Arriving in Sydney on the most massive plane I have ever been on, I was relieved to see Dr. Madsen waiting for me outside baggage claim. Laura had already gone down to the harbor to get her sight-seeing started. So we hopped on a train down to Circular Quay (pronounced like ‘key’) so that we could walk up the Sydney Harbour Bridge and get a bird’s eye view of the Opera House. The roof was not, however, a pure white color as depicted in the movie “Finding Nemo.” It was actually made of a mix of white and beige ceramic tiling which looked predominantly beige from the bridge. We then met Laura at the oldest bar in Sydney where I had my first kangaroo steak of my life which was delicious. After checking out some of the local vendors, we then separated again so that Dr. Madsen and I could go to the Botanical Gardens while Laura checked out the bridge. Unfortunately it began to downpour on our way so we took shelter in the Museum of Modern Art. After the rain stopped, we had enough time to go get up close and personal with the Opera House before getting back on the train to the airport and heading to New Zealand.

Opera House in Sydney
Opera House in Sydney
Kangaroo Sirloin
Kangaroo Sirloin

Upon arriving in New Zealand at night, I was happy to leave the interpreting to Dr. Madsen as the many flights had really taken it out of me. After fitting our ECW in the morning it was interesting to walk around Christchurch and see the remaining damage from the earthquakes. It gave the town a very eerie feel to it. The graffiti art around town was very interesting and visually appealing for the most part. The next day when our flight got cancelled, I was not very upset to have to go down to Sumner beach at the recommendation of Suruj. I was the only one out of the four of us (we met up with James, an IceCube technician on his way back home from the ice) to be brave enough to jump in the water and take a swim, which was extremely refreshing. I had never been in the Pacific Ocean before that. Walking back along the beach we ventured into Cave Rock which was about what the name implies. The scenery was very beautiful. And all the Kiwis (people of New Zealand) are all so nice! It is definitely not like the States. After a very long walk and a bus ride we eventually made it to a place called The Brewers Arms where I had pork, ostrich, kangaroo, and venison served raw on a 400 degree stone for the customer to cut up and cook themselves to their liking. That was my first ostrich and first venison as well. I’ve already had several firsts on this trip and we haven’t even made it to the ice yet!

Cathedral in the Square. The Cathedral was severely damaged in the earthquake in 2010.
Christchurch Graffiti Art.
Christchurch Graffiti Art.
Turf war with seagull on Sumner Beach.
Turf war with seagull on Sumner Beach.

Finally stepping off the LC-130 onto Antarctica was like stepping onto a different planet. There was white in every direction as far as you could see. It felt surreal. As with the whole trip up to this point, I had to fight the urge to constantly take pictures so that I could just take it all in. We hopped on Ivan the Terra Bus and took about a 20 minute ride to drop the Kiwis off at Scott Base and then another 10 minutes to McMurdo. We had a little debriefing session with the station manager and NSF representative before we got our room keys and key cards for the lab. We stopped at the coffee house for a bottle of wine before heading to sleep for the night. It is a very strange thing to walk outside at 11pm to go to your room when it is still completely bright out! I’m not sure I will get used to that, though it is actually kind of cool. There is a window in our room (I am bunking with Dr. Madsen) but they make it so that you can block out the light completely which is nice.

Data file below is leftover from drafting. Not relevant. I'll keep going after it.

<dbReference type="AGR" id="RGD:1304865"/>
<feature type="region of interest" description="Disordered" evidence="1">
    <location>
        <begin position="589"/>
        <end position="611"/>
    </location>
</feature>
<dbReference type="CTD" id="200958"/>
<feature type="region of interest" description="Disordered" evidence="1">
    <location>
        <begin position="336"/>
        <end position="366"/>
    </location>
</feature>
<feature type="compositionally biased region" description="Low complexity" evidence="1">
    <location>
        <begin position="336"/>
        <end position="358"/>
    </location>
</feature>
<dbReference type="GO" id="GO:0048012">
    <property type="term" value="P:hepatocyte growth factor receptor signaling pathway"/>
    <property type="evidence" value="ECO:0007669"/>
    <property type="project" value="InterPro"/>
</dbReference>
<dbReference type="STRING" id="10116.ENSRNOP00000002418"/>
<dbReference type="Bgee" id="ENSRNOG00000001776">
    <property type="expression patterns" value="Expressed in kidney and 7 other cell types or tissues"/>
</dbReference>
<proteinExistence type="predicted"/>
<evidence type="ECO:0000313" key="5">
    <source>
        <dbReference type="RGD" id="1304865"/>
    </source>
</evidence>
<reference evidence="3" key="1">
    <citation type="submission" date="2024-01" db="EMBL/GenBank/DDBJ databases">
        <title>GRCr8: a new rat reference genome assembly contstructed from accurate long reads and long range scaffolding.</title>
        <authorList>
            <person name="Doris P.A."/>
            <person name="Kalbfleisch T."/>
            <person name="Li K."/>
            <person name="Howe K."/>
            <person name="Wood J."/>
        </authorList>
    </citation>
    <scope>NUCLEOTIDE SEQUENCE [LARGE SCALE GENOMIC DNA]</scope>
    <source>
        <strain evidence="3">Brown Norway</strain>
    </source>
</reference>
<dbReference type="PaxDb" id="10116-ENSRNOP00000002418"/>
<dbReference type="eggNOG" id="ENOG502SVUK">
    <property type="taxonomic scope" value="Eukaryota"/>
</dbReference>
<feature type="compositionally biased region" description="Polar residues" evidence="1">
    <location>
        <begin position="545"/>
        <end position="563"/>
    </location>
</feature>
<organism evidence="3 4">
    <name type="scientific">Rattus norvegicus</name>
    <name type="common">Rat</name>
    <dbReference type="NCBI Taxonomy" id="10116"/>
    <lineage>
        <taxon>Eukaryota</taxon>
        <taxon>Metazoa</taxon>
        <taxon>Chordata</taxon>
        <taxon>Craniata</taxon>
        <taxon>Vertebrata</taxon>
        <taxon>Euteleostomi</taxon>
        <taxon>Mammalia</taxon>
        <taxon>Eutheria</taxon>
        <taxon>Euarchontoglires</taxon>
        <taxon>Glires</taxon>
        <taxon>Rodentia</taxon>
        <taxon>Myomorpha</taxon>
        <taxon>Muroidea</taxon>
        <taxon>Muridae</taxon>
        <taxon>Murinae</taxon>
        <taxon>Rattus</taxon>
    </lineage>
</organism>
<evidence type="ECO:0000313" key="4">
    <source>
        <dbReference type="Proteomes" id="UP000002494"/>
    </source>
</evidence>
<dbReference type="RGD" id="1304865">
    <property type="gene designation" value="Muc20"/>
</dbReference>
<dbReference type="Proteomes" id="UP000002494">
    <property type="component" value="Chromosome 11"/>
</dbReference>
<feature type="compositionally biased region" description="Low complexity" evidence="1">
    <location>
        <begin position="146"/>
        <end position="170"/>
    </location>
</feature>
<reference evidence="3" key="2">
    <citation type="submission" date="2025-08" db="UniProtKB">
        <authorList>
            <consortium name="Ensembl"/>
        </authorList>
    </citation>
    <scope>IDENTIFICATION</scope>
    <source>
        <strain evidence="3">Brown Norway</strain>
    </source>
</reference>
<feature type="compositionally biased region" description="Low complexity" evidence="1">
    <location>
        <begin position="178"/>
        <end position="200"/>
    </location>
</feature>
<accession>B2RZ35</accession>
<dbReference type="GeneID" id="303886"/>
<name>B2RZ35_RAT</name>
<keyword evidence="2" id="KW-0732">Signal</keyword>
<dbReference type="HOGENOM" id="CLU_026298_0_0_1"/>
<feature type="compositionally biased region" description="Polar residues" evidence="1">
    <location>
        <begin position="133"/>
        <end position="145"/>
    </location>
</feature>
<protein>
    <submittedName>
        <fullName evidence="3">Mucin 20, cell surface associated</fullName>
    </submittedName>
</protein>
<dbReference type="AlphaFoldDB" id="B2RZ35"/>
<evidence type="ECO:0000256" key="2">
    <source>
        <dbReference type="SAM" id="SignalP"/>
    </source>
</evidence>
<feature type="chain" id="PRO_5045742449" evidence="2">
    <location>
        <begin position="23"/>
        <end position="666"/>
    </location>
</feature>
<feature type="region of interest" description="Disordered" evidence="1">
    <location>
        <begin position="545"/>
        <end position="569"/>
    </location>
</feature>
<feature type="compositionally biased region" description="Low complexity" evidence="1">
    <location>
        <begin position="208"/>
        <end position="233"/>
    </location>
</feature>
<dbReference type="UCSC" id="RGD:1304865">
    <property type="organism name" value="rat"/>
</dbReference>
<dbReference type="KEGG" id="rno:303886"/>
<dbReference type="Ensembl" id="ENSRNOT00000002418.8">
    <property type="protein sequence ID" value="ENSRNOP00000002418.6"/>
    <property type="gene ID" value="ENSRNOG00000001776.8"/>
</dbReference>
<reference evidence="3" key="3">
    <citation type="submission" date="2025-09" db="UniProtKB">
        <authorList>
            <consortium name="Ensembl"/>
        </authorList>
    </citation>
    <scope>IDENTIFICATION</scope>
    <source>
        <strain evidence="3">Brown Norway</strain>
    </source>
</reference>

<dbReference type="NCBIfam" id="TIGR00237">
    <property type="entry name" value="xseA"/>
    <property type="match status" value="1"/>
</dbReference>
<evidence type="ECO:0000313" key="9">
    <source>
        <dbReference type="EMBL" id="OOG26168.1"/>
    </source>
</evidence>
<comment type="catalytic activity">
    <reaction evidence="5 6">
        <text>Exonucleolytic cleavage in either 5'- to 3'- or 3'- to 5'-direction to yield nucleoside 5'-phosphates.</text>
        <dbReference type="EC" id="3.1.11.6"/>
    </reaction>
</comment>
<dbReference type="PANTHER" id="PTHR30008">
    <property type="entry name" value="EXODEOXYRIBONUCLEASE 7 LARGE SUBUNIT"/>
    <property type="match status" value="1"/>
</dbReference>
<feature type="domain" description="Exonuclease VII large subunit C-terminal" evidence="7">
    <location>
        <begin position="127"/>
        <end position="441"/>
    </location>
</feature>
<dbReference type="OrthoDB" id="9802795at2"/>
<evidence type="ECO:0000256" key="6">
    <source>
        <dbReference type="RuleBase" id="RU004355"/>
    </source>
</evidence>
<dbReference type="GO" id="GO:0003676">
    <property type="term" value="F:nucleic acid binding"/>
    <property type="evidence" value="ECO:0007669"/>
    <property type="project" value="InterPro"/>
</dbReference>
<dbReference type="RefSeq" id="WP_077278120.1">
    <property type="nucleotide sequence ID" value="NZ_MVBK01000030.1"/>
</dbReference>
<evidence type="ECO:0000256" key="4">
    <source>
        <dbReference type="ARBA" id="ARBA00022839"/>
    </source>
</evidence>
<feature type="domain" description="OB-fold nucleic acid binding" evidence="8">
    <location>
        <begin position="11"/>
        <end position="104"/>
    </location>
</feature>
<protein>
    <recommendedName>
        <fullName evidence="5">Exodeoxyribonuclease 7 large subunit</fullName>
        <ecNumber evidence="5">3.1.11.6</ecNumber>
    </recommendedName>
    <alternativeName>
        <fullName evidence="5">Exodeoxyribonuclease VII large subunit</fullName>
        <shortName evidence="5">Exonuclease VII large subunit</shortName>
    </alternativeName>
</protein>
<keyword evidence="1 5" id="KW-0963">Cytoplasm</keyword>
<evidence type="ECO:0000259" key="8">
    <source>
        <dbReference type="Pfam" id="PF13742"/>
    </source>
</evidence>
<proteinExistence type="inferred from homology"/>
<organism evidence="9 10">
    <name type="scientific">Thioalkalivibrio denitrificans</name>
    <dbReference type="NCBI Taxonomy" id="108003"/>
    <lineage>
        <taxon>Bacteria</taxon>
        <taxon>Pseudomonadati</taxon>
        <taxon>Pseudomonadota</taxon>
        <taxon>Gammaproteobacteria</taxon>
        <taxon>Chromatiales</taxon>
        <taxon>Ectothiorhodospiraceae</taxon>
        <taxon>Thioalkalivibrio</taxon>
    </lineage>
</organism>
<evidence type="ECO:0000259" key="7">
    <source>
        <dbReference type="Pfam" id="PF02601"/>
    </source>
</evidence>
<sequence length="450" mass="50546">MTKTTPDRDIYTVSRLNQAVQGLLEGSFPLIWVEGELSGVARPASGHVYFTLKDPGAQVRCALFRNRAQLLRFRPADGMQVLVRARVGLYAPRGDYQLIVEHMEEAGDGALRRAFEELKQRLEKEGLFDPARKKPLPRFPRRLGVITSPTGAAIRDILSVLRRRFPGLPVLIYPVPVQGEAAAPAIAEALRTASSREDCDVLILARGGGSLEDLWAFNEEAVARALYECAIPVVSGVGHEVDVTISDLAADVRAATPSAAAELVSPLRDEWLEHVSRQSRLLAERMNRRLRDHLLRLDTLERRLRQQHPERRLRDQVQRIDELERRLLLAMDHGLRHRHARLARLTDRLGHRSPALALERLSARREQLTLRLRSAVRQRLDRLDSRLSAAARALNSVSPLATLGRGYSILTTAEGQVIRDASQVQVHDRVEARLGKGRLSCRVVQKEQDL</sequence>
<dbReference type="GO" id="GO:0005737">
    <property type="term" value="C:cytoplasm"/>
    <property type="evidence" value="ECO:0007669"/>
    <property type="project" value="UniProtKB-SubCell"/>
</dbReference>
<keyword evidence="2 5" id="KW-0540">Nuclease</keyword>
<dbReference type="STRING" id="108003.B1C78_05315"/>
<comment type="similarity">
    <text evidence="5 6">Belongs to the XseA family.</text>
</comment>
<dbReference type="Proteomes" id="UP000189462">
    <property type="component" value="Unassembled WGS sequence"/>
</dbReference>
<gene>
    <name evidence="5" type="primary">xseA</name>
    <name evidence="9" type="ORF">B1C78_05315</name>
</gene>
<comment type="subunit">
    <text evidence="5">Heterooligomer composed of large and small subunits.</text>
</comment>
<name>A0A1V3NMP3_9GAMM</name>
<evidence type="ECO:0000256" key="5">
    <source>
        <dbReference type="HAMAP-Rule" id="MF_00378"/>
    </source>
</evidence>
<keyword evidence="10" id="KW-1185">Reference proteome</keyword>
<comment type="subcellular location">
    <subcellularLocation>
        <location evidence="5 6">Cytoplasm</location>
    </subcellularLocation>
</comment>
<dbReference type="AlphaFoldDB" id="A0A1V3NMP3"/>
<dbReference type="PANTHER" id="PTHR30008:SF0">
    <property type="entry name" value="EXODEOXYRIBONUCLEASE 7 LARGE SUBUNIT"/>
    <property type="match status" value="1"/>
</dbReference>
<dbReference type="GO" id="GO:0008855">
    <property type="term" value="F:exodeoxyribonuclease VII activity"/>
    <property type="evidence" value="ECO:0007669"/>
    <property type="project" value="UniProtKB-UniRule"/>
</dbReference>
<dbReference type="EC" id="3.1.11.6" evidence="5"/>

Laura and I boarding Ivan the Terra Bus!
Laura and I boarding Ivan the Terra Bus!

We had some tough work to do on one of the tubes of the neutron monitor that was acting up and the work was made even tougher by the cold, but Dr. Madsen, Laura and I made a good team to get the job done. Now we are working on figuring out the logistics and planning for next year which hopefully will involve moving two neutron monitor set-ups so that they can get shipped over to the Korean base and get set up again there. We took the scenic route back from Cos-Ray one day and got to see some skuas and some seals as well. It is really amazing to see wildlife in such a remote place.

Several skuas flying around while a seal swims in the water.
Several skuas flying around while a seal swims in the water.
The water has such a blue color, it is amazing.
The water has such a blue color, it is amazing.

If all goes to plan we will be headed down to the South Pole on Wednesday (1/13/16). I am so excited about that! I still can hardly believe that I am going to get to travel to geographical bottom of the earth! It is really amazing and I can’t thank the people involved enough for making this opportunity happen for me. I have also decided that on the way back home I will stay in New Zealand for a while and check out the south island as much as I can before heading home. I have to take the spring semester off because even if I came back right away I would be missing a good portion of the beginning of the semester anyway. I would like to point out that this decision was not made in haste and my home institutions support my decision and are willing to work with me to make this happen. I am already planning on doing some student outreach when I return, especially to “non-traditional” students like myself. I know it is going to be hard to leave New Zealand when the time comes, but I am sure I will be missing home very much by that point as well.

Well, stay tuned until next time and I’ll have an update from the South Pole!